Shopify App BI Pre-Revenue

November 29, 2023

BI Metrics Visualization


I’m on a mission to figure out how well my app is doing, even before it lands in the hands of customers. I’m setting up some key business intelligence metrics, aiming to make sure that each new app I build is a better fit for the market. It’s about learning, growing, and getting closer to that sweet spot where my apps really resonate with users.

Google Analytics

What’s Already There

Seems like the one thing out of the box that Shopify provides is Google Analytics integration. From there I see only 2 numbers: users and events for the app listing. It’s better than nothing, but the question is - can it do more? I guess the main two metrics to follow here is page_view and user_engagement. Probably the user engagement one means scrolling through the pictures, as there’s not much else to engage with. Given that not scrolling through the pictures would also mean that they’ll never actually try out the product, then this user_engagement is a good metric that’s more important than the page_view.

Looking at the direct vs referral channel groups, the difference is whether it’s directly linked to it or referred to from somewhere else. Linking there from this blog would make it into a referral. But what I’d really want to find is if someone found it through Shopify’s own search engine.

Average engagement time is a good proxy for the quality of the listing I’d say, and how well this targets the target market. Currently, this sits at 14 seconds, which at this day and age isn’t horrible I presume.

I wonder if I can make my own dashboard from these 4 metrics: unique user count, page_view, user_engagement and average engagement time. I could, and did.

What’s Missing & The Future

Seems like once I have actual app installs or ad clicks, these will be measured as well.

There’s apparently one more event sent by the app store for whenever customer clicks on the Install App button, but this custom event isn’t measured by Google Analytics measurement protocol. I don’t quite know what that means or what I have to do, but seeing this information, even if they don’t reach the actual purchase decision, seems pretty useful to me.

Search Performance Metrics for Listings

The documentation also says it’s tracking properly with multiple parameters every time someone reaches the listing through the App Store itself. This is probably the most important one, and given I didn’t see anything about it in my Google Analytics reports, then that I think also means that nobody has actually ever clicked on that listing. This aligns with the current report that says it’s almost all direct visits except for one that came from the blog. I wish it also sent listing impressions out, but probably not. If I created an ad, I’d see how that worked.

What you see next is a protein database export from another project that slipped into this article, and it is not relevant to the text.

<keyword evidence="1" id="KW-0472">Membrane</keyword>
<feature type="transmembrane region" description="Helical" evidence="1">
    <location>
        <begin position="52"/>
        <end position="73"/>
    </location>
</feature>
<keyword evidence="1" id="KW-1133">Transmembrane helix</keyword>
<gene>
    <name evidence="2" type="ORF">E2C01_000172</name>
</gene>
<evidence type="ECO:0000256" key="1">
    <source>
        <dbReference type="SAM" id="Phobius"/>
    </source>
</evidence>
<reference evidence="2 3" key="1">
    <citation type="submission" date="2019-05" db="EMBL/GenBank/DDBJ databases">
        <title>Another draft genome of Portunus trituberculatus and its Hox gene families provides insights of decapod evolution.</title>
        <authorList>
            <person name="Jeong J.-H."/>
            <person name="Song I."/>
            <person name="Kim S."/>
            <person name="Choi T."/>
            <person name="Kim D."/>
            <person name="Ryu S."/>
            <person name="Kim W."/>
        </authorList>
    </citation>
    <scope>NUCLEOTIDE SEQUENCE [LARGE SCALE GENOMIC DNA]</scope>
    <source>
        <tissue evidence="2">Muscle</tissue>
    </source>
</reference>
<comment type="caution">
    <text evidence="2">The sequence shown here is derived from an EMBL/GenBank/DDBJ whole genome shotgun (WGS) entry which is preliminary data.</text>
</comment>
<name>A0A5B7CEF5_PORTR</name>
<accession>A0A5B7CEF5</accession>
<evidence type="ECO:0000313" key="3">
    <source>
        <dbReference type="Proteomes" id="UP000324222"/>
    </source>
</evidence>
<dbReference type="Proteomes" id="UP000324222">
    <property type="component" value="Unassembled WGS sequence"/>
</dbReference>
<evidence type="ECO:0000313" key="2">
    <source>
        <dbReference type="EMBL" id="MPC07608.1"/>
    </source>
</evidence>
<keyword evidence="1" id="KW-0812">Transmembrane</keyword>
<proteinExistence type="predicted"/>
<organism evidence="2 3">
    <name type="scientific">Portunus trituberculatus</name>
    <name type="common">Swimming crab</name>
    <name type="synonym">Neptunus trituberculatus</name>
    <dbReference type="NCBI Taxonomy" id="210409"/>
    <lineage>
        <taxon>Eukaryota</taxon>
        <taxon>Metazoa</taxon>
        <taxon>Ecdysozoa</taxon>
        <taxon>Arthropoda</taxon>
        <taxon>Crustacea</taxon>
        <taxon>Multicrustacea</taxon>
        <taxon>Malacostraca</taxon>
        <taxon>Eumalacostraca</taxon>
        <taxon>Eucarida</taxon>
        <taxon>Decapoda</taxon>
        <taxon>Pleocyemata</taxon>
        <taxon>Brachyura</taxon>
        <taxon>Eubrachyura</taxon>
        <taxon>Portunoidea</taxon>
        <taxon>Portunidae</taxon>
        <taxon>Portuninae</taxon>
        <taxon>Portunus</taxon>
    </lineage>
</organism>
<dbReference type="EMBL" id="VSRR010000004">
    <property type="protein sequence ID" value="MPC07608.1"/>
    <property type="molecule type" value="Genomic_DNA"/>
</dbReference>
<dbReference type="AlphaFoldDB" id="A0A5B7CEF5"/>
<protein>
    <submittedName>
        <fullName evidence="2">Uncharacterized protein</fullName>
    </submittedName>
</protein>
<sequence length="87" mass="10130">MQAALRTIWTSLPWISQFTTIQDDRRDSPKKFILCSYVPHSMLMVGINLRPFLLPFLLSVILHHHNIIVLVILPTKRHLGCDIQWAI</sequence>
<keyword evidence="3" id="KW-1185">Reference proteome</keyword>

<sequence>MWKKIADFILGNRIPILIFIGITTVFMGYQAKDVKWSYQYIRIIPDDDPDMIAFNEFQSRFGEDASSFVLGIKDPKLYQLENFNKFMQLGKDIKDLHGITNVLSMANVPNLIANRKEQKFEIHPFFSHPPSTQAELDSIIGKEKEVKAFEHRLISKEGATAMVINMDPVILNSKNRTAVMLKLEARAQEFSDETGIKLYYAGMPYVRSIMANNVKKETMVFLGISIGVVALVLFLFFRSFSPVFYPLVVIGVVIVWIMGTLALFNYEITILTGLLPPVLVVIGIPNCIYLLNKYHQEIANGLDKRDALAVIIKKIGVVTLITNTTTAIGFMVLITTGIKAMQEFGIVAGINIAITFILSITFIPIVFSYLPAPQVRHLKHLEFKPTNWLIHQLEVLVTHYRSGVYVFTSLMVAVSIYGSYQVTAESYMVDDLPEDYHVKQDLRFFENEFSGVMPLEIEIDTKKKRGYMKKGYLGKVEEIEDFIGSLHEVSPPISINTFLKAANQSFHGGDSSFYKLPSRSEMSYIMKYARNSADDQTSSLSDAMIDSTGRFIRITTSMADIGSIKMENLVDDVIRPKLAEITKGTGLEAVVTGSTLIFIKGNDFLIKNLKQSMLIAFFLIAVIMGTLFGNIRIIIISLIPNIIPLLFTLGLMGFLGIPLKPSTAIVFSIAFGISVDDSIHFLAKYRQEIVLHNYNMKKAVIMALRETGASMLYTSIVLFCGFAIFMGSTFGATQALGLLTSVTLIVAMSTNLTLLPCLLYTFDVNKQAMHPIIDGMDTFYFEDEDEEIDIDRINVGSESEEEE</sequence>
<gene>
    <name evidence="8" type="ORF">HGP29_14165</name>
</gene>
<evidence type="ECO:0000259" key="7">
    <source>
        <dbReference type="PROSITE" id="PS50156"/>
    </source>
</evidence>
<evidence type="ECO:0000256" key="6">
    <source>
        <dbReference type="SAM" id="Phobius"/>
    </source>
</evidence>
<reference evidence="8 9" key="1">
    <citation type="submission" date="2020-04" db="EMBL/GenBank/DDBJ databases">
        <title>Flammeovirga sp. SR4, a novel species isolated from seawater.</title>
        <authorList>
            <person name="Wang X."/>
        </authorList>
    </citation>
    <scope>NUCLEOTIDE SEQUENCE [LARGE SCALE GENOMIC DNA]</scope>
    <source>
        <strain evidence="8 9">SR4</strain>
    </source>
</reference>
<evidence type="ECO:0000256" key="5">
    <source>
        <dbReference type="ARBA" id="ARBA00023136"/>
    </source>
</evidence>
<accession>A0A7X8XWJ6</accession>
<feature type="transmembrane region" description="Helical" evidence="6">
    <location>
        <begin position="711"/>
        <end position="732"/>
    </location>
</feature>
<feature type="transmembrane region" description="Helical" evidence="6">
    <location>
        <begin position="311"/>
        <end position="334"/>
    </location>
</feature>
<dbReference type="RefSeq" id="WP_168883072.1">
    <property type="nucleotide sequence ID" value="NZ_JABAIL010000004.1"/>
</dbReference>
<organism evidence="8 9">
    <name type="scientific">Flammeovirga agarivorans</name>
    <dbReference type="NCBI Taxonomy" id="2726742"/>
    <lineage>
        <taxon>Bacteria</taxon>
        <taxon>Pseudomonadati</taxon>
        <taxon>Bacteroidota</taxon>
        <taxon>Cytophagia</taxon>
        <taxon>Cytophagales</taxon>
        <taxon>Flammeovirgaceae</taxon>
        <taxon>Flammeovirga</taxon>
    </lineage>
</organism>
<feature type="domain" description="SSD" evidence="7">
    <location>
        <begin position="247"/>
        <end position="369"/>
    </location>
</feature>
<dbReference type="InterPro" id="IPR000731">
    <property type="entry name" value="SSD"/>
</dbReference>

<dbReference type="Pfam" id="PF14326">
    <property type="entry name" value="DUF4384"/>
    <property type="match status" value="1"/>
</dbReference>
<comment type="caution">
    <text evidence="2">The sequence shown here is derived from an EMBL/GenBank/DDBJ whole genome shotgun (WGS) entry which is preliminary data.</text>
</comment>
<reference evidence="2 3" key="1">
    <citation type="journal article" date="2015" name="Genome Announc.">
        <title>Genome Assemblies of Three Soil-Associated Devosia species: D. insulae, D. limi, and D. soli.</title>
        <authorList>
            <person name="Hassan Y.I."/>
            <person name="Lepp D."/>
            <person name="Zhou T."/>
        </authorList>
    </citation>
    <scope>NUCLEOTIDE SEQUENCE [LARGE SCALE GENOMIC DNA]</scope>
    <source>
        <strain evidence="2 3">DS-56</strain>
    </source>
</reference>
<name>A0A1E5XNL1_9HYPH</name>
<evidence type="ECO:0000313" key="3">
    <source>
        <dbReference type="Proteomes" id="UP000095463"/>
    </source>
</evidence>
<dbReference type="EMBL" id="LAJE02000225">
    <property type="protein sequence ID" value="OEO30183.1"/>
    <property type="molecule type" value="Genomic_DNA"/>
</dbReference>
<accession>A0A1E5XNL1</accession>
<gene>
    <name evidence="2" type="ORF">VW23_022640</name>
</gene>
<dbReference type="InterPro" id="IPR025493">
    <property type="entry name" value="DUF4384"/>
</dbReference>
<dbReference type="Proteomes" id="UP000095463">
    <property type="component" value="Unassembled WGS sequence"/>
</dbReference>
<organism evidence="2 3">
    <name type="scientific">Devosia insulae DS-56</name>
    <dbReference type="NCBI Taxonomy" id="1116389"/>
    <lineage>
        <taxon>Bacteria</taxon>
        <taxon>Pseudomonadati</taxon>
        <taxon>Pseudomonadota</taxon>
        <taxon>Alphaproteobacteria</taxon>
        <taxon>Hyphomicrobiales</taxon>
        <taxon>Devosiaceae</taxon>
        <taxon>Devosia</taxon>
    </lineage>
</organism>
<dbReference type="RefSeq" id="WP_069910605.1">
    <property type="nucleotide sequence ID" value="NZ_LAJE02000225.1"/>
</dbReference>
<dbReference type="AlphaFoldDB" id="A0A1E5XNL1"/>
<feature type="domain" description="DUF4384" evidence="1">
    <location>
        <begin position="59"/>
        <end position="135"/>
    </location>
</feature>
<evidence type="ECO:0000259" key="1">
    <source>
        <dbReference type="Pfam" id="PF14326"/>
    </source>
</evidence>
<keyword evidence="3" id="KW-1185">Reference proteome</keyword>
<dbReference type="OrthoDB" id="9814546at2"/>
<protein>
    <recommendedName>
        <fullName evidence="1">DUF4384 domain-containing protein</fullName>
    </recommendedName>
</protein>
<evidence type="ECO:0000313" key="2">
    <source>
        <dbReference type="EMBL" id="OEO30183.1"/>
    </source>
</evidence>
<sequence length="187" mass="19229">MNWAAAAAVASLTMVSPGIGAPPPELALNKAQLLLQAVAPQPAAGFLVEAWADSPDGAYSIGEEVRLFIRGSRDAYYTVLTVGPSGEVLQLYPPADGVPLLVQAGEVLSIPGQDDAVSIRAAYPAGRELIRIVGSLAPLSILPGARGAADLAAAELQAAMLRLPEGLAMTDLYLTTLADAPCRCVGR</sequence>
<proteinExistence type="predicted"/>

Or perhaps I can generate that data myself. I go into the app store and searching for it, I do find it, but notice that almost everyone are offering 5, 7 or 14-day free trials. It seems like it is the standard, so next time I make any changes here, I’ll be following suit and changing it to 7 days like the most popular apps I see. Not because I can’t stand on my own, but this was arbitrary anyway.

This is the URL: So it gives us quite a lot of good information, which is cool to see. But it takes time before this information reaches GA.

One thing that I am surprised about is that the app picture actually stands out in the crowd. There are a lot of boring vector brand logos for the other apps, but I use an actual picture. So I feel like even though I will be refining this idea moving forward, having something more exciting, even if it’s a pixel picture, stands out. Of course, it would be better if the picture was actually meaningful and communicated the actual idea better, but almost none of these do. They’re all arbitrary!

But the question with these metrics is - is that enough? Is there a better way to understand whether I have moved closer to market fit? In a sense, market is a harsh judge, so anything more loose than listing views might actually lead me down a worse path. So even though I only get a handful of views, that might still be the best metric at this point.

What And How To Track?

Reading this article it hammers down the point of needing to increase exposure and then to increase conversions. For me, conversions really isn’t the biggest problem right now. I have no exposure. And given what it says, this all depends on keyword usage, and this in turn affects rank. The keywords people search for need to match the keywords I use in my listing.